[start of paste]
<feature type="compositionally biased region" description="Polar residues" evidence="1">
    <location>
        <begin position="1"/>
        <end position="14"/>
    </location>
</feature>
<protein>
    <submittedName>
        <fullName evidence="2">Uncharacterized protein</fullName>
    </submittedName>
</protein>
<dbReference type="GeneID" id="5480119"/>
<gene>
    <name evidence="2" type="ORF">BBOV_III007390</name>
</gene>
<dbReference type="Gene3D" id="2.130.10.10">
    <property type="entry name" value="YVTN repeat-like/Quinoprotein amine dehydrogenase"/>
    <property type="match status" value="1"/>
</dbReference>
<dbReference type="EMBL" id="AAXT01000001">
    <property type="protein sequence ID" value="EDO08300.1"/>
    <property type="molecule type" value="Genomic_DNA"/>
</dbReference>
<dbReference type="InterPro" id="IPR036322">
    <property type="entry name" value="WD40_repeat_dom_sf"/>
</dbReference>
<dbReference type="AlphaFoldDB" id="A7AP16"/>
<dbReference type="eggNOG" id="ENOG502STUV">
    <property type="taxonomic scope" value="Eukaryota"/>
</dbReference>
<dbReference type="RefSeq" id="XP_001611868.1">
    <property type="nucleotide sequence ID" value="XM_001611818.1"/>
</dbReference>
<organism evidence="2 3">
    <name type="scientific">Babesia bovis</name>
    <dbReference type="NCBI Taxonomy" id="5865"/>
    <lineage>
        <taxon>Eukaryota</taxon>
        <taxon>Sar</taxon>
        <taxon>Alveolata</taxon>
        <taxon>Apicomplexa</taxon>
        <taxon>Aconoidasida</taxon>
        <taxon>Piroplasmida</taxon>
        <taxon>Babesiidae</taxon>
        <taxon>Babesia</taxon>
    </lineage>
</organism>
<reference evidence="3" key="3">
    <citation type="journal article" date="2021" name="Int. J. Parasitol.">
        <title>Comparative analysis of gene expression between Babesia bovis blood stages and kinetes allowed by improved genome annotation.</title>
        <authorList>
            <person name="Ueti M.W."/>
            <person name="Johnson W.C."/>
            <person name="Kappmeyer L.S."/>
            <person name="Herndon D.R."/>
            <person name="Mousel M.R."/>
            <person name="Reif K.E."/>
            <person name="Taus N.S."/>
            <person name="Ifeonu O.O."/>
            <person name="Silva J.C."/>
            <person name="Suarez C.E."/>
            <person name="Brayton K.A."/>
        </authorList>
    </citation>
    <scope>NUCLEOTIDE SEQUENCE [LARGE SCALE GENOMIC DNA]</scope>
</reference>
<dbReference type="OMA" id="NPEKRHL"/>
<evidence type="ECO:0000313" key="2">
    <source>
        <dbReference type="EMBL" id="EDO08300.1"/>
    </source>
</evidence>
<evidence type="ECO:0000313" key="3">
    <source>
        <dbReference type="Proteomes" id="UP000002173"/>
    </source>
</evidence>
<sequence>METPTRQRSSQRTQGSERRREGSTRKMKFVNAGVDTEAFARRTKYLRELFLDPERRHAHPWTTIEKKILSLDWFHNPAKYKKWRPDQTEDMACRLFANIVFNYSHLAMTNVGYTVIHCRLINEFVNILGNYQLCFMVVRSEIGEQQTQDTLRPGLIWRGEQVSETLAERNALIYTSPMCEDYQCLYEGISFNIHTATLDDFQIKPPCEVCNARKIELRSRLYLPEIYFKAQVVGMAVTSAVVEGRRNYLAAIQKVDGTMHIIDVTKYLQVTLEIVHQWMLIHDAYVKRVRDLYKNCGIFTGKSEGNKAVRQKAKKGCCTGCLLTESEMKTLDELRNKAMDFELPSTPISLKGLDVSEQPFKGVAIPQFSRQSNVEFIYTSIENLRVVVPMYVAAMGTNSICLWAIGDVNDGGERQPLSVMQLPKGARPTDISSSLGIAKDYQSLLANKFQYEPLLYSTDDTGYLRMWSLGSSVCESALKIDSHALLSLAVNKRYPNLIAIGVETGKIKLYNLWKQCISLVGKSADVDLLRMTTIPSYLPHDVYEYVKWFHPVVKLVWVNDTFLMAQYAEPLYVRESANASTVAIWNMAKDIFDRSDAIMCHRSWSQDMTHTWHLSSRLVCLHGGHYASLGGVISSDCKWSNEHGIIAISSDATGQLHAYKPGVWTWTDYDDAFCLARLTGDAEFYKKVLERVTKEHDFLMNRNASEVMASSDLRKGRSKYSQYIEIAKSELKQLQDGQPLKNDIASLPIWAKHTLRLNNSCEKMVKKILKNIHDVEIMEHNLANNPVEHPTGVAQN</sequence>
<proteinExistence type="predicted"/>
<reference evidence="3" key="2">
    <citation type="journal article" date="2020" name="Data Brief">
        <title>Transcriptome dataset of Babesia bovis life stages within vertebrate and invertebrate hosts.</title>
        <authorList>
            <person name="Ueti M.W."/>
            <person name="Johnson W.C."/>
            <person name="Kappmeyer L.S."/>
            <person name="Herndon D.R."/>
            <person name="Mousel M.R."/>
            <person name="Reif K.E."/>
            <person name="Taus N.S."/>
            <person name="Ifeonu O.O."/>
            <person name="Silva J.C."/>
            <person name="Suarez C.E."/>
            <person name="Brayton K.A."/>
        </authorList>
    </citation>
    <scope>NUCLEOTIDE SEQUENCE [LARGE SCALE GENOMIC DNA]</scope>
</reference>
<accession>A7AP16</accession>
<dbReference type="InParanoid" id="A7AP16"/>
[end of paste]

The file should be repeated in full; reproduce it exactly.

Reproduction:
<feature type="compositionally biased region" description="Polar residues" evidence="1">
    <location>
        <begin position="1"/>
        <end position="14"/>
    </location>
</feature>
<protein>
    <submittedName>
        <fullName evidence="2">Uncharacterized protein</fullName>
    </submittedName>
</protein>
<dbReference type="GeneID" id="5480119"/>
<gene>
    <name evidence="2" type="ORF">BBOV_III007390</name>
</gene>
<dbReference type="Gene3D" id="2.130.10.10">
    <property type="entry name" value="YVTN repeat-like/Quinoprotein amine dehydrogenase"/>
    <property type="match status" value="1"/>
</dbReference>
<dbReference type="EMBL" id="AAXT01000001">
    <property type="protein sequence ID" value="EDO08300.1"/>
    <property type="molecule type" value="Genomic_DNA"/>
</dbReference>
<dbReference type="InterPro" id="IPR036322">
    <property type="entry name" value="WD40_repeat_dom_sf"/>
</dbReference>
<dbReference type="AlphaFoldDB" id="A7AP16"/>
<dbReference type="eggNOG" id="ENOG502STUV">
    <property type="taxonomic scope" value="Eukaryota"/>
</dbReference>
<dbReference type="RefSeq" id="XP_001611868.1">
    <property type="nucleotide sequence ID" value="XM_001611818.1"/>
</dbReference>
<organism evidence="2 3">
    <name type="scientific">Babesia bovis</name>
    <dbReference type="NCBI Taxonomy" id="5865"/>
    <lineage>
        <taxon>Eukaryota</taxon>
        <taxon>Sar</taxon>
        <taxon>Alveolata</taxon>
        <taxon>Apicomplexa</taxon>
        <taxon>Aconoidasida</taxon>
        <taxon>Piroplasmida</taxon>
        <taxon>Babesiidae</taxon>
        <taxon>Babesia</taxon>
    </lineage>
</organism>
<reference evidence="3" key="3">
    <citation type="journal article" date="2021" name="Int. J. Parasitol.">
        <title>Comparative analysis of gene expression between Babesia bovis blood stages and kinetes allowed by improved genome annotation.</title>
        <authorList>
            <person name="Ueti M.W."/>
            <person name="Johnson W.C."/>
            <person name="Kappmeyer L.S."/>
            <person name="Herndon D.R."/>
            <person name="Mousel M.R."/>
            <person name="Reif K.E."/>
            <person name="Taus N.S."/>
            <person name="Ifeonu O.O."/>
            <person name="Silva J.C."/>
            <person name="Suarez C.E."/>
            <person name="Brayton K.A."/>
        </authorList>
    </citation>
    <scope>NUCLEOTIDE SEQUENCE [LARGE SCALE GENOMIC DNA]</scope>
</reference>
<dbReference type="OMA" id="NPEKRHL"/>
<evidence type="ECO:0000313" key="2">
    <source>
        <dbReference type="EMBL" id="EDO08300.1"/>
    </source>
</evidence>
<evidence type="ECO:0000313" key="3">
    <source>
        <dbReference type="Proteomes" id="UP000002173"/>
    </source>
</evidence>
<sequence>METPTRQRSSQRTQGSERRREGSTRKMKFVNAGVDTEAFARRTKYLRELFLDPERRHAHPWTTIEKKILSLDWFHNPAKYKKWRPDQTEDMACRLFANIVFNYSHLAMTNVGYTVIHCRLINEFVNILGNYQLCFMVVRSEIGEQQTQDTLRPGLIWRGEQVSETLAERNALIYTSPMCEDYQCLYEGISFNIHTATLDDFQIKPPCEVCNARKIELRSRLYLPEIYFKAQVVGMAVTSAVVEGRRNYLAAIQKVDGTMHIIDVTKYLQVTLEIVHQWMLIHDAYVKRVRDLYKNCGIFTGKSEGNKAVRQKAKKGCCTGCLLTESEMKTLDELRNKAMDFELPSTPISLKGLDVSEQPFKGVAIPQFSRQSNVEFIYTSIENLRVVVPMYVAAMGTNSICLWAIGDVNDGGERQPLSVMQLPKGARPTDISSSLGIAKDYQSLLANKFQYEPLLYSTDDTGYLRMWSLGSSVCESALKIDSHALLSLAVNKRYPNLIAIGVETGKIKLYNLWKQCISLVGKSADVDLLRMTTIPSYLPHDVYEYVKWFHPVVKLVWVNDTFLMAQYAEPLYVRESANASTVAIWNMAKDIFDRSDAIMCHRSWSQDMTHTWHLSSRLVCLHGGHYASLGGVISSDCKWSNEHGIIAISSDATGQLHAYKPGVWTWTDYDDAFCLARLTGDAEFYKKVLERVTKEHDFLMNRNASEVMASSDLRKGRSKYSQYIEIAKSELKQLQDGQPLKNDIASLPIWAKHTLRLNNSCEKMVKKILKNIHDVEIMEHNLANNPVEHPTGVAQN</sequence>
<proteinExistence type="predicted"/>
<reference evidence="3" key="2">
    <citation type="journal article" date="2020" name="Data Brief">
        <title>Transcriptome dataset of Babesia bovis life stages within vertebrate and invertebrate hosts.</title>
        <authorList>
            <person name="Ueti M.W."/>
            <person name="Johnson W.C."/>
            <person name="Kappmeyer L.S."/>
            <person name="Herndon D.R."/>
            <person name="Mousel M.R."/>
            <person name="Reif K.E."/>
            <person name="Taus N.S."/>
            <person name="Ifeonu O.O."/>
            <person name="Silva J.C."/>
            <person name="Suarez C.E."/>
            <person name="Brayton K.A."/>
        </authorList>
    </citation>
    <scope>NUCLEOTIDE SEQUENCE [LARGE SCALE GENOMIC DNA]</scope>
</reference>
<accession>A7AP16</accession>
<dbReference type="InParanoid" id="A7AP16"/>